In a recent study posted to the bioRxiv* server, researchers examined the vulnerability of Jamaican fruit bats (Artibeus jamaicensis) to severe acute respiratory syndrome coronavirus 2 (SARS-CoV-2). They pursued evidence of how bats use their innate and adaptive immunity to engage SARS-CoV-2 or other coronaviruses (CoVs), although they do not have apparent clinical symptoms.
Study: Regulatory T Cell-like Response to SARS-CoV-2 in Jamaican Fruit Bats Transduced with Human ACE2. Image Credit: Melinda Fawver / Shutterstock
Natural (or wild) CoVs infect several bat species but have remained confined to their intestines, indicating fecal-oral viral transmission; however, studies have barely revealed the biology of SARS-related CoVs in bats. In all likelihood, Rhinolophus bat species harbored the ancestral SARS-CoV-2 that first spilled over into the bridge zoonotic host(s) and evolved further to transmit among humans giving rise to the coronavirus disease 2019 (COVID-19) pandemic.
It is unlikely that the ancestral SARS-CoV will ever be discovered because it has either become extinct, mutated or recombined with other sarbecoviruses. This also suggests that the initial Wuhan isolates of SARS-CoV-2 might behave differently in Jamaican fruit bats.
About the study
In the present study, researchers inoculated a replication-defective adenovirus (Adv) encoding human angiotensin-converting enzyme 2 (hACE2) or Adv/hACE2 in Jamaican fruit bats intranasally. Then they challenged them with SARS-CoV-2 after five days.
The researchers used a breeding colony of this bat species that they had established back in 2006 for performing infection studies with several viruses, including SARS and Middle Eastern Respiratory Syndrome (MERS)-CoVs. Initially, they maintained this bat colony in a free-flight facility. However, they shifted virus-infected bats to cages under biosafety level 3 (BSL-3) containment post-challenging with SARS-CoV-2 WA1 isolate. They sourced this strain from Biodefense and Emerging Infections (BEI) research resources repository and passaged it in Vero E6 cells to generate a stock.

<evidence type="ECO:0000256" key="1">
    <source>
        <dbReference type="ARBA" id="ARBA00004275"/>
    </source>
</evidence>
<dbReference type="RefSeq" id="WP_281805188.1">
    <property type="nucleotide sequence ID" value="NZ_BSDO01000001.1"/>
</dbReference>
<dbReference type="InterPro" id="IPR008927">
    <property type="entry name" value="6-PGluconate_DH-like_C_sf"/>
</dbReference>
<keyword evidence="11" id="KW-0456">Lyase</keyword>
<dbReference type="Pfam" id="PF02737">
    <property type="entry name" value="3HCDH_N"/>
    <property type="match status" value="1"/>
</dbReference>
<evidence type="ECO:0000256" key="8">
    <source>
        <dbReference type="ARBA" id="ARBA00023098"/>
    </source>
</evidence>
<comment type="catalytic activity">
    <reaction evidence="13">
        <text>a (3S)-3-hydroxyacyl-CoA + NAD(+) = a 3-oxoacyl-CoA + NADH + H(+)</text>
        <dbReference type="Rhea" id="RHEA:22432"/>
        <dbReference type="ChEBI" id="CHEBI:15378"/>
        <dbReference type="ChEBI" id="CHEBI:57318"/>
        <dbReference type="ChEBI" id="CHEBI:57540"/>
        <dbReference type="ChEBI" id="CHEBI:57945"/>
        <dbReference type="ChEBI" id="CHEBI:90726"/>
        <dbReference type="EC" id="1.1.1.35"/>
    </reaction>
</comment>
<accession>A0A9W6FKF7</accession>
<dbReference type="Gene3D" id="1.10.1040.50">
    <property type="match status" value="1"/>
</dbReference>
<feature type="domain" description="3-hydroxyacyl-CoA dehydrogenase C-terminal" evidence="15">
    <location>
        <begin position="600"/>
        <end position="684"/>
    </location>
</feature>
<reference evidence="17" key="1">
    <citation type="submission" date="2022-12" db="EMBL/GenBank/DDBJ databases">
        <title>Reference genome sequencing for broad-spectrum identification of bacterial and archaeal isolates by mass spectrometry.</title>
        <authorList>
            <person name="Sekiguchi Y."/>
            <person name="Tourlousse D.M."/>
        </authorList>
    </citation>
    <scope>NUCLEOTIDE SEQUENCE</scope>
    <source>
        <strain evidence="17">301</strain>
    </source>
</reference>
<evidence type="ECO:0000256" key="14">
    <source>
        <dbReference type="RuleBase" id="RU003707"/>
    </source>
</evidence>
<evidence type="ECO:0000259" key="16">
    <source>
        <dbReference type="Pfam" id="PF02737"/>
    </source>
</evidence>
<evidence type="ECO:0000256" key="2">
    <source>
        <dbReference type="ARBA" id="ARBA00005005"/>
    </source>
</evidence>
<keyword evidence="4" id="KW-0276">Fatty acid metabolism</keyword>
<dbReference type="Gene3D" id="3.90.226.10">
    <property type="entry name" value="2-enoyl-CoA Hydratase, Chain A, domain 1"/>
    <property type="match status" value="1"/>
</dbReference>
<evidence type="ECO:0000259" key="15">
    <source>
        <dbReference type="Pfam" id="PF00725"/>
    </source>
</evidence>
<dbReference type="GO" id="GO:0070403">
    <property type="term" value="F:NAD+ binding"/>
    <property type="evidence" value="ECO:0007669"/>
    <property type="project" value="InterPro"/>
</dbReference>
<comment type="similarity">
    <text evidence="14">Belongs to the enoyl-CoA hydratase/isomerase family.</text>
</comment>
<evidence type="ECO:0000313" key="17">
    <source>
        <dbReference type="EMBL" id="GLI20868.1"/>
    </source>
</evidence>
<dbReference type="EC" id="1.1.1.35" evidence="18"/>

Next, the team intranasally inoculated bats with 105 median tissue culture infectious doses (TCID50) of the virus. They held bats in a contralateral position to ensure delivery to the lungs and gastrointestinal tracts. Later, they collected their oral and rectal swabs on days two, four, seven, 10, 14, and 21 post-inoculation (PI) for viral ribonucleic acid (RNA) detection by quantitative polymerase chain reaction (qPCR).
Eventually, they euthanized bats for a necropsy and collected and froze portions of their lungs and intestine for RNA extraction and virus isolation. They used a SARS-CoV-2 envelope (E) gene detection kit for qPCR of RNA extracted from frozen bat tissues.
For in vitro studies, the researchers used coxsackievirus and adenovirus receptor (CAR) for transducing Jamaican fruit bat primary kidney epithelial (Ajk) cells with a replication-defective serotype Ad5 with a green fluorescent protein (GFP), at the multiplicity of infection (MOI) equals one for one hour. Since CAR shares 86% and 92% identity and similarity with its mouse counterpart, respectively, it was ideal for these experiments. The team monitored sustained fluorescence for several days. Later, they inoculated these cells with the virus without GFP for the SARS-CoV-2 challenge. For in vivo experiments, they inoculated five bats transduced with hACE2 intranasally using 2.5×108 plaque-forming units (PFU) of SARS-CoV-2 WA1 isolate in 50 µl of Dulbecco's modified eagle medium (DMEM).